Sony Boss Says Tarantino Made ‘Right Decision’ Refusing to Edit ‘Hollywood’ for China
Quentin Tarantino’s “Once Upon a Time in Hollywood” grossed $372 million worldwide, an impressive haul for an adult-skewing original drama, but it would have no doubt pushed through the $400 million mark had Sony been allowed to open the movie in China, the world’s second largest film market. China blocked the October theatrical release of “Hollywood” for unspecified reasons, although it was understood the government had an issue with the film’s controversial Bruce Lee scene. Bruce Lee’s daughter Shannon reportedly filed a complaint to China’s National Film Administration due to Tarantino’s portrayal of her father, a national hero in China. Tarantino refused to edit the Bruce Lee scene out in order to secure a theatrical release in China.
“They absolutely backed me, 100%,” Tarantino recently told Deadline about Sony agreeing to skip China. “They were all disappointed, and so was I. Partly because we had Chinese co-producers and we wanted to do well by them. But there is a certain line you cannot cross. If it was just ‘Ok, Cliff slams Katie’s face into the fireplace four times…can we make it two times?’ Ok, I could do that. To actually remove an entire scene because the country finds that scene objectionable? No.”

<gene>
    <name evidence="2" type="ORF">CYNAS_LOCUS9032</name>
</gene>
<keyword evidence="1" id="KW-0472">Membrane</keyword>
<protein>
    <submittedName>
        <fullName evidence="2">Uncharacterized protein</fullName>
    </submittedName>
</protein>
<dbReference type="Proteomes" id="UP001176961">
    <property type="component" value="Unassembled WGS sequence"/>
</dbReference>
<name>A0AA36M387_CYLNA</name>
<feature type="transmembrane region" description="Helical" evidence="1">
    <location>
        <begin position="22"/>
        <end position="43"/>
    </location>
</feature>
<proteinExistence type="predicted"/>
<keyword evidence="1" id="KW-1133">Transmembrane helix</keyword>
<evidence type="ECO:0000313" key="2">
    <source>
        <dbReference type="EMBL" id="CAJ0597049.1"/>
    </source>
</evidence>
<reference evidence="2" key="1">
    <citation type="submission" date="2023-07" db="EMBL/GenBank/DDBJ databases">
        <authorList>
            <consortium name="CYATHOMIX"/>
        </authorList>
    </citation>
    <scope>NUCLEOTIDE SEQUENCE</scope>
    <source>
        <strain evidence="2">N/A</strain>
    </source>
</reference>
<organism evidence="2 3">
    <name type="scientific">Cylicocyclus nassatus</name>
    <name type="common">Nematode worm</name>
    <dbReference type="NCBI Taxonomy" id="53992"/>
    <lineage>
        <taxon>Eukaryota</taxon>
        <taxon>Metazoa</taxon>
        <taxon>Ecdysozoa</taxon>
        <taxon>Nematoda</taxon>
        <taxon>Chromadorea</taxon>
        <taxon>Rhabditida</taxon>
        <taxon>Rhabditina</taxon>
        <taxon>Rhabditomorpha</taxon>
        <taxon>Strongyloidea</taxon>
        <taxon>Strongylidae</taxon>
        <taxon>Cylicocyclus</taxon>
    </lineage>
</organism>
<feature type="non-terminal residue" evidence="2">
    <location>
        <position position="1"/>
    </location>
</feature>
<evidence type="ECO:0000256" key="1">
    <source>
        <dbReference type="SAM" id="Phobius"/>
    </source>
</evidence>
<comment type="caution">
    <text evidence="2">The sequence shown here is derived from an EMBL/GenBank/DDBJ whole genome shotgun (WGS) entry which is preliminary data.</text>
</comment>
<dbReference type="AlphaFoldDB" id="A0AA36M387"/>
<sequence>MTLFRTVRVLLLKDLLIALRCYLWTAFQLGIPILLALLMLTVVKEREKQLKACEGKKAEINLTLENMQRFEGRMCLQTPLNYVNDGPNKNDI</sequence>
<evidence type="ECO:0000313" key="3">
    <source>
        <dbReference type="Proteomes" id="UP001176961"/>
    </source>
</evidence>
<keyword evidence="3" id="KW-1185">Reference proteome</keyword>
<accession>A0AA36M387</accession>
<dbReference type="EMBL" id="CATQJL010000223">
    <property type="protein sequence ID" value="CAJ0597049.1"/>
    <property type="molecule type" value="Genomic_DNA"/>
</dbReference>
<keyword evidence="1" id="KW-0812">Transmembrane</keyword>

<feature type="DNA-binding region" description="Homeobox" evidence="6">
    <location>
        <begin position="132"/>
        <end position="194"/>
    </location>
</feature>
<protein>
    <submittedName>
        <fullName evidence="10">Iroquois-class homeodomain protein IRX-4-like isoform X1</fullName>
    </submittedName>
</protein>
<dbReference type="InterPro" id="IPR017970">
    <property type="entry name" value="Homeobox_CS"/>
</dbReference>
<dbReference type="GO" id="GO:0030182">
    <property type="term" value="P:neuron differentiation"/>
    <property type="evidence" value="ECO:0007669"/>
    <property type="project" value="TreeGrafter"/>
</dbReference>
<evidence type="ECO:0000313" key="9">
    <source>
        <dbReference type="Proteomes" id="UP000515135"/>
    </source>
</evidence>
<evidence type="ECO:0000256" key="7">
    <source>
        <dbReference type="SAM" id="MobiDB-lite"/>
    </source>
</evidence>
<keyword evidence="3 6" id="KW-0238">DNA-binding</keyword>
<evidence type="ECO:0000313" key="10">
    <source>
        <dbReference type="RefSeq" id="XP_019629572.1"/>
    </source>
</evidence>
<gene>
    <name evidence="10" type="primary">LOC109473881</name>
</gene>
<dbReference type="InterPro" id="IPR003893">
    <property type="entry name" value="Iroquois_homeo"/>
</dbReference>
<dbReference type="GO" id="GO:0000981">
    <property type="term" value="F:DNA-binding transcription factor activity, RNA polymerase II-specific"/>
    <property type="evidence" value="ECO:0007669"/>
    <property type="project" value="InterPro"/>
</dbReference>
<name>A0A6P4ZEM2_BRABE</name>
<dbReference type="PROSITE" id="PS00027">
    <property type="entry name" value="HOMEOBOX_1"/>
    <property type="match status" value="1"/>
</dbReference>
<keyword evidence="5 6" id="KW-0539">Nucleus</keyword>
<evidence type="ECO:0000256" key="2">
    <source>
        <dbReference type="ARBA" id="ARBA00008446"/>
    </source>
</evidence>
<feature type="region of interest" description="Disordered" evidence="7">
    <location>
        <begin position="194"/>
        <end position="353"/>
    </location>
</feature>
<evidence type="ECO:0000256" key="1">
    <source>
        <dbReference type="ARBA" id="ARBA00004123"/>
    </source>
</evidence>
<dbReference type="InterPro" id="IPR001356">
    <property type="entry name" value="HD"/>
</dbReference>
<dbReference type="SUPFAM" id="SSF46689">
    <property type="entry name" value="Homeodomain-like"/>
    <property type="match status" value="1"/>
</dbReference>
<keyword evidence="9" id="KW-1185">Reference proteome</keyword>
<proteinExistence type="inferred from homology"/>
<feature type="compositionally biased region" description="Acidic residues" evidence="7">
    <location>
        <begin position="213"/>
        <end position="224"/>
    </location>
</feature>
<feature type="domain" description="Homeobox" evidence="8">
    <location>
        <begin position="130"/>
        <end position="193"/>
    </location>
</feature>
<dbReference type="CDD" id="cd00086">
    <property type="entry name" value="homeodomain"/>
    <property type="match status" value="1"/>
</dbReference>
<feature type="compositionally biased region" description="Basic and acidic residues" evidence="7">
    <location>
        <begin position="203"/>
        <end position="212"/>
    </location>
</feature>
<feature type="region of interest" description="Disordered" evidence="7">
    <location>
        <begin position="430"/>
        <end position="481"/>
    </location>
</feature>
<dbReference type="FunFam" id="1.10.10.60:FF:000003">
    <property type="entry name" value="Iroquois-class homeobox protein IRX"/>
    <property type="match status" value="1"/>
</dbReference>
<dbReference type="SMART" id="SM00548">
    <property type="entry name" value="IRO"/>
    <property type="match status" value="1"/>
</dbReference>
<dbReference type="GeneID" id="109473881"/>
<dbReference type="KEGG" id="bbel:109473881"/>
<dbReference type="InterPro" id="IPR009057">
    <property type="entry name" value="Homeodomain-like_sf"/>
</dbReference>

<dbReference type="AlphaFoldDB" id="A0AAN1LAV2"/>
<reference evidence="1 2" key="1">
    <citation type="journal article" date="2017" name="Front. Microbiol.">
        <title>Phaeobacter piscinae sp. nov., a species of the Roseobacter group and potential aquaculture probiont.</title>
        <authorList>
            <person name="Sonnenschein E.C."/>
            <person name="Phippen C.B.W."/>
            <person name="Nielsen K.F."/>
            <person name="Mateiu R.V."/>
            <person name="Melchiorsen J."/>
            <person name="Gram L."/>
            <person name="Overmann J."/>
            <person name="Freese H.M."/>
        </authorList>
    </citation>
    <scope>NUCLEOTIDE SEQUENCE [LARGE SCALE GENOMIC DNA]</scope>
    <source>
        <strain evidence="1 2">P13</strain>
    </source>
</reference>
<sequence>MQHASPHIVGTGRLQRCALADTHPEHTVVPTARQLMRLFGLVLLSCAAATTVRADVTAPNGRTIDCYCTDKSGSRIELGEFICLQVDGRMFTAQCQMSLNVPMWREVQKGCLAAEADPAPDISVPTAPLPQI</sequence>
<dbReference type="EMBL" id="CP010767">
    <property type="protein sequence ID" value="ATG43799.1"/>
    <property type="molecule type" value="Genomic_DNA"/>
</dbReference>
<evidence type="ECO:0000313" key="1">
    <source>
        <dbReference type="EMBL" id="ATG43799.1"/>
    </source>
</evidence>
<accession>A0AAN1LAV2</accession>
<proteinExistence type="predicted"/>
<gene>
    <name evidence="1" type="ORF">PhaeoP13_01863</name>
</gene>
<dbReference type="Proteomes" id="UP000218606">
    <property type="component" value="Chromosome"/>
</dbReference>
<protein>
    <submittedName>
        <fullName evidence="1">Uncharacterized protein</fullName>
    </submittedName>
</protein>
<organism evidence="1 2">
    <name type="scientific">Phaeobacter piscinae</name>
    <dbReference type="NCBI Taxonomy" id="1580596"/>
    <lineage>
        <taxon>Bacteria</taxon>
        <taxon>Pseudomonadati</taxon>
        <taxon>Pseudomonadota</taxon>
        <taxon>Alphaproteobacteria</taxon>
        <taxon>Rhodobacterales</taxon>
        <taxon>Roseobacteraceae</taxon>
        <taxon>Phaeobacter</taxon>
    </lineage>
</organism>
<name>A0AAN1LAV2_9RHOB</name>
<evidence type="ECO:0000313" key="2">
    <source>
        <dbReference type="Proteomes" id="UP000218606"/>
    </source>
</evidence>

Sony Pictures chairman Tom Rothman told Deadline that skipping a China theatrical release had obvious “financial consequences” for the studio, but never did Sony once think to challenge Tarantino on the matter.
“I think Quentin did the right thing, and he had our support in doing that,” Rothman said. “Obviously that had financial consequences, but character is tested when things are difficult, and not when they’re easy.”
“When you are in business with singular filmmakers, you have to support those filmmakers,” Rothman added. “That’s the choice you’ve made, the boat you are on. You have to support the captain. A lot of that was bad luck and timing with everything going on in the world. But I believe he made the right decision.”
Sony might have missed out on a greater box office haul, but it has dominated the Oscars with 10 nominations for “Once Upon a Time in Hollywood,” including Best Picture and Best Director. Tarantino recently won the Best Screenplay prize at the Golden Globes. Rothman said that Sony is hoping Tarantino sticks with the studio when the time comes for him to make his 10th and final feature film.
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